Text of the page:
Stock Analysis

Schaeffler India Limited (NSE:SCHAEFFLER) Passed Our Checks, And It's About To Pay A ₹16.00 Dividend

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Schaeffler India Limited (NSE:SCHAEFFLER) is about to trade ex-dividend in the next 3 days. The ex-dividend date is usually set to be one business day before the record date which is the cut-off date on which you must be present on the company's books as a shareholder in order to receive the dividend. The ex-dividend date is important as the process of settlement involves two full business days. So if you miss that date, you would not show up on the company's books on the record date. Meaning, you will need to purchase Schaeffler India's shares before the 19th of April to receive the dividend, which will be paid on the 27th of May.

The company's next dividend payment will be ₹16.00 per share. Last year, in total, the company distributed ₹16.00 to shareholders. Based on the last year's worth of payments, Schaeffler India stock has a trailing yield of around 0.8% on the current share price of ₹2021.7. If you buy this business for its dividend, you should have an idea of whether Schaeffler India's dividend is reliable and sustainable. As a result, readers should always check whether Schaeffler India has been able to grow its dividends, or if the dividend might be cut.

View our latest analysis for Schaeffler India

If a company pays out more in dividends than it earned, then the dividend might become unsustainable - hardly an ideal situation. Schaeffler India paid out a comfortable 40% of its profit last year. Yet cash flows are even more important than profits for assessing a dividend, so we need to see if the company generated enough cash to pay its distribution. It distributed 42% of its free cash flow as dividends, a comfortable payout level for most companies.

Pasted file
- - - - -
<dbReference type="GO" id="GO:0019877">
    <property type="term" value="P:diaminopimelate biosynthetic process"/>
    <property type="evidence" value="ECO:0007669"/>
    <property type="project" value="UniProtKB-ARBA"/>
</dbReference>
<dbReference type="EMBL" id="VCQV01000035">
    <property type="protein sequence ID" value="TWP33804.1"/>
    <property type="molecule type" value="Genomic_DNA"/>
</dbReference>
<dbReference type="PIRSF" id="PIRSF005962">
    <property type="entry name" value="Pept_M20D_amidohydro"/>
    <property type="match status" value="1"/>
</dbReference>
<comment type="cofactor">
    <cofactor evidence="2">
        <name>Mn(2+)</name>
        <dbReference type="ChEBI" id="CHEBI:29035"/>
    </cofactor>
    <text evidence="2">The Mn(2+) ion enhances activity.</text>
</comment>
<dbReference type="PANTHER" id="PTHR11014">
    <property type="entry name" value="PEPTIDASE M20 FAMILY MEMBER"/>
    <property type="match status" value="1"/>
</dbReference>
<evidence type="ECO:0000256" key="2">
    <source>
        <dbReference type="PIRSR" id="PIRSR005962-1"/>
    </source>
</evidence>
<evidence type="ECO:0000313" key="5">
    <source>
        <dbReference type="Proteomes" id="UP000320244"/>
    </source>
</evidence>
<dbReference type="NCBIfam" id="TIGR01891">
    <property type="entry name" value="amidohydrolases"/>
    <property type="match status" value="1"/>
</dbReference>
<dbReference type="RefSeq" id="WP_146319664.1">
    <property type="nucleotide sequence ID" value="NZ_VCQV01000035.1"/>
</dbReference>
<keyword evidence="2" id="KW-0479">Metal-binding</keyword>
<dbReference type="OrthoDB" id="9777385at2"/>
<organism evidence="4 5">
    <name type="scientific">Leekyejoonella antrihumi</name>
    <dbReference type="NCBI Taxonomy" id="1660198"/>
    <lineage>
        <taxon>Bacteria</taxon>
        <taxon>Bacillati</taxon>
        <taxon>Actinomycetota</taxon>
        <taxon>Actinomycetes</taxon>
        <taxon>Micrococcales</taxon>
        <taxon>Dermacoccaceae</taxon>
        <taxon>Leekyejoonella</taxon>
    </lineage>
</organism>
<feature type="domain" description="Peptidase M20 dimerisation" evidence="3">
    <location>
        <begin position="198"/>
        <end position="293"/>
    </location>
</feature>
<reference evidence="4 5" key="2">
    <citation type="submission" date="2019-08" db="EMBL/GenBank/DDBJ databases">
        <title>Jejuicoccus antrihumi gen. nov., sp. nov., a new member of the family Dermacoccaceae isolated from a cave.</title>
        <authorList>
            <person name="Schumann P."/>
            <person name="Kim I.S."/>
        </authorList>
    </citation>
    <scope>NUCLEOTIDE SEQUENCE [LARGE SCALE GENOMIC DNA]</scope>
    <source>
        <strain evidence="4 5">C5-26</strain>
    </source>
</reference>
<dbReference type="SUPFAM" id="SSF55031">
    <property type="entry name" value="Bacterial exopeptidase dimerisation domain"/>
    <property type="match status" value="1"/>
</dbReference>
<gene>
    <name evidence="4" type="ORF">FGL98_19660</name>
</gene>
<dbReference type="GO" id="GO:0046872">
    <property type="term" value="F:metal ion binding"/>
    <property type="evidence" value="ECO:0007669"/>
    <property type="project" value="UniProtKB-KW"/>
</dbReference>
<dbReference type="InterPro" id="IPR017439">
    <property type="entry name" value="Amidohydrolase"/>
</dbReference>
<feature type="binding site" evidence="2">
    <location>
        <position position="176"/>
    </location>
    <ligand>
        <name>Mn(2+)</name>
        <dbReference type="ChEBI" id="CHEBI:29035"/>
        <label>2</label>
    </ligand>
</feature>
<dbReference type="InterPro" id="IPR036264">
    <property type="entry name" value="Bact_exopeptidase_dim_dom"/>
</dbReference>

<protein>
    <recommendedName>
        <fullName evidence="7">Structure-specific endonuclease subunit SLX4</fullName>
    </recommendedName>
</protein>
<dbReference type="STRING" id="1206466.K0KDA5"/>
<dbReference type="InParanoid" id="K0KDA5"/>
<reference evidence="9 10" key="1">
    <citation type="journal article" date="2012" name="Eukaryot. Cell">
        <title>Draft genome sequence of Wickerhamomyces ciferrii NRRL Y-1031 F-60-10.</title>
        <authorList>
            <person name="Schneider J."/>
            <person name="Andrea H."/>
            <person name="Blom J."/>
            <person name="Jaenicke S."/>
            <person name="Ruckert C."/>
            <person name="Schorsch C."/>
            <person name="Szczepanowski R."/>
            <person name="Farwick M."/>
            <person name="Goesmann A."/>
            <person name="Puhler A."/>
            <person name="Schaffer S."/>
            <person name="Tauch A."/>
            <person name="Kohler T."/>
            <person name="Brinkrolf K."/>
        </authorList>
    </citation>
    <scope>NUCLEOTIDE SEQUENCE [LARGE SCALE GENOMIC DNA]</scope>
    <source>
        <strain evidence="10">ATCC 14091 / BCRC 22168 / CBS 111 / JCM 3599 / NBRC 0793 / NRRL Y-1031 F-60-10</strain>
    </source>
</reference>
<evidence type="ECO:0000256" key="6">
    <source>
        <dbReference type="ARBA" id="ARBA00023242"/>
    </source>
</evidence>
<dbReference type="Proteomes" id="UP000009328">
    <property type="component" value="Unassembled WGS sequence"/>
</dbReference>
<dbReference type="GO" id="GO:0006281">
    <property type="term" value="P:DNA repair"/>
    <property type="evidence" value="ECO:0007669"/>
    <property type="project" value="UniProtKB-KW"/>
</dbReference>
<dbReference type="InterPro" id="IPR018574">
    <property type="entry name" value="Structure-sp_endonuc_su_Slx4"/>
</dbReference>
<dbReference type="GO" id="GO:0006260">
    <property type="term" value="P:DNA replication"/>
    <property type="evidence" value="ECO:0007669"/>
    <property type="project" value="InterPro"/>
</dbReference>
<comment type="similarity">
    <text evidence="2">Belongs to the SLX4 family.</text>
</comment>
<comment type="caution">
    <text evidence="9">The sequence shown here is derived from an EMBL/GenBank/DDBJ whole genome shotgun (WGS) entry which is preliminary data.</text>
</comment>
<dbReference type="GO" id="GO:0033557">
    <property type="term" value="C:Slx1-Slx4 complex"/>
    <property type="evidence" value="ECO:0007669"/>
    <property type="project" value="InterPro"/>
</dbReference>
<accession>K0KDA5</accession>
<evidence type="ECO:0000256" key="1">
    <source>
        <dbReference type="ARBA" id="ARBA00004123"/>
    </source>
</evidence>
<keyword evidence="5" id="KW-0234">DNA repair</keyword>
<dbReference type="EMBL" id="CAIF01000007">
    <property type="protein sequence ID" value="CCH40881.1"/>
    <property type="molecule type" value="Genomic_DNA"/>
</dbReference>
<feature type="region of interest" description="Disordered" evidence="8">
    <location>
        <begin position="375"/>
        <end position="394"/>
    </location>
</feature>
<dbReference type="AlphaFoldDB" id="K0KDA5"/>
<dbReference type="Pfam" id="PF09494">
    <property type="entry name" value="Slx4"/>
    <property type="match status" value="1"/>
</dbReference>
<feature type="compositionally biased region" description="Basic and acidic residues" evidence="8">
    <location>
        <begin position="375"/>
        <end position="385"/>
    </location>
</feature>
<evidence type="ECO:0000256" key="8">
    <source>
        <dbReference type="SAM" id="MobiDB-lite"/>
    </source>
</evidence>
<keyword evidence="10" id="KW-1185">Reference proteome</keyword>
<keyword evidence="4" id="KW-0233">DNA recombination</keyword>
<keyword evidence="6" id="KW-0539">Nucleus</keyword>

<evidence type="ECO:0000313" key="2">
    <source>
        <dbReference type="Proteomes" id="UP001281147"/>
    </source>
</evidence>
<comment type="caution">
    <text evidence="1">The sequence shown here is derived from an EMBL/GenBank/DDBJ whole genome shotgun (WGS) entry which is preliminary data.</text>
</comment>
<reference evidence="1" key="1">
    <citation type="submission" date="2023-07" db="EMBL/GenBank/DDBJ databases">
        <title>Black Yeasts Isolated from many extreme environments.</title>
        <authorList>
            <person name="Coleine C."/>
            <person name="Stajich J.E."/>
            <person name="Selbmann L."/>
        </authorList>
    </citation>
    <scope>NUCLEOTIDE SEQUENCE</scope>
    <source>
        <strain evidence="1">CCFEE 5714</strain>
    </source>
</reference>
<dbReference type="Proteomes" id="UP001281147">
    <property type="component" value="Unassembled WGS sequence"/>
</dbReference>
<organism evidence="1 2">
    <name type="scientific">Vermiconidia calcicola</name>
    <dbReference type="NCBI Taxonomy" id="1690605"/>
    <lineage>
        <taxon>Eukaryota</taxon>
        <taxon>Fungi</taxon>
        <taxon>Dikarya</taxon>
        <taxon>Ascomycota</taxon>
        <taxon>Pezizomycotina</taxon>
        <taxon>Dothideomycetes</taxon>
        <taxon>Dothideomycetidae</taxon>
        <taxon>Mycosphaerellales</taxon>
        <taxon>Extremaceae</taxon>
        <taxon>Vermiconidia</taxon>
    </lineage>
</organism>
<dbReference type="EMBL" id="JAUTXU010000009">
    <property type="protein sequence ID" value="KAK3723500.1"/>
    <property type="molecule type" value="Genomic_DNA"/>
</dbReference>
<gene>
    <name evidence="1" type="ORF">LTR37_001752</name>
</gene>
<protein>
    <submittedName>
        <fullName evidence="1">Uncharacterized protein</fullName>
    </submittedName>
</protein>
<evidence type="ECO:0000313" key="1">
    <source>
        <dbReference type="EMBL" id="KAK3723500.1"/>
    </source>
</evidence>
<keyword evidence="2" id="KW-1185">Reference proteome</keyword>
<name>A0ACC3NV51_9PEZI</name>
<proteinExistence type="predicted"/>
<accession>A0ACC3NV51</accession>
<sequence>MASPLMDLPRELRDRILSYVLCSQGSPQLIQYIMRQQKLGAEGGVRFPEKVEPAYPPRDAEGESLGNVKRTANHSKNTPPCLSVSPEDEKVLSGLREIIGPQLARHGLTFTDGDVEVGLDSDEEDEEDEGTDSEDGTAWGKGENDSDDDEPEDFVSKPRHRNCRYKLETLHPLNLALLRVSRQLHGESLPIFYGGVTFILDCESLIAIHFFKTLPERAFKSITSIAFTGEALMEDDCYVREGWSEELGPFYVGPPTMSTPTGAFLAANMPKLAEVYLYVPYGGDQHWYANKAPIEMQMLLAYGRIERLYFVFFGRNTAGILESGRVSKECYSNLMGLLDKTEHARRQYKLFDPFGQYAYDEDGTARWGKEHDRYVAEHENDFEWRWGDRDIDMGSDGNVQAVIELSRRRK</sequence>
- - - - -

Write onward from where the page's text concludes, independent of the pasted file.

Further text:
It's encouraging to see that the dividend is covered by both profit and cash flow. This generally suggests the dividend is sustainable, as long as earnings don't drop precipitously.

Click here to see how much of its profit Schaeffler India paid out over the last 12 months.

NSEI:SCHAEFFLER Historic Dividend April 15th 2022

Have Earnings And Dividends Been Growing?

Stocks in companies that generate sustainable earnings growth often make the best dividend prospects, as it is easier to lift the dividend when earnings are rising. If business enters a downturn and the dividend is cut, the company could see its value fall precipitously. For this reason, we're glad to see Schaeffler India's earnings per share have risen 11% per annum over the last five years. Earnings per share have been growing rapidly and the company is retaining a majority of its earnings within the business. Fast-growing businesses that are reinvesting heavily are enticing from a dividend perspective, especially since they can often increase the payout ratio later.

The main way most investors will assess a company's dividend prospects is by checking the historical rate of dividend growth. Schaeffler India has delivered an average of 32% per year annual increase in its dividend, based on the past 10 years of dividend payments. It's exciting to see that both earnings and dividends per share have grown rapidly over the past few years.

The Bottom Line

Is Schaeffler India worth buying for its dividend? Schaeffler India has been growing earnings at a rapid rate, and has a conservatively low payout ratio, implying that it is reinvesting heavily in its business; a sterling combination. There's a lot to like about Schaeffler India, and we would prioritise taking a closer look at it.

Curious about whether Schaeffler India has been able to consistently generate growth? Here's a chart of its historical revenue and earnings growth.

Generally, we wouldn't recommend just buying the first dividend stock you see. Here's a curated list of interesting stocks that are strong dividend payers.

Valuation is complex, but we're helping make it simple.

Find out whether Schaeffler India is potentially over or undervalued by checking out our comprehensive analysis, which includes fair value estimates, risks and warnings, dividends, insider transactions and financial health.

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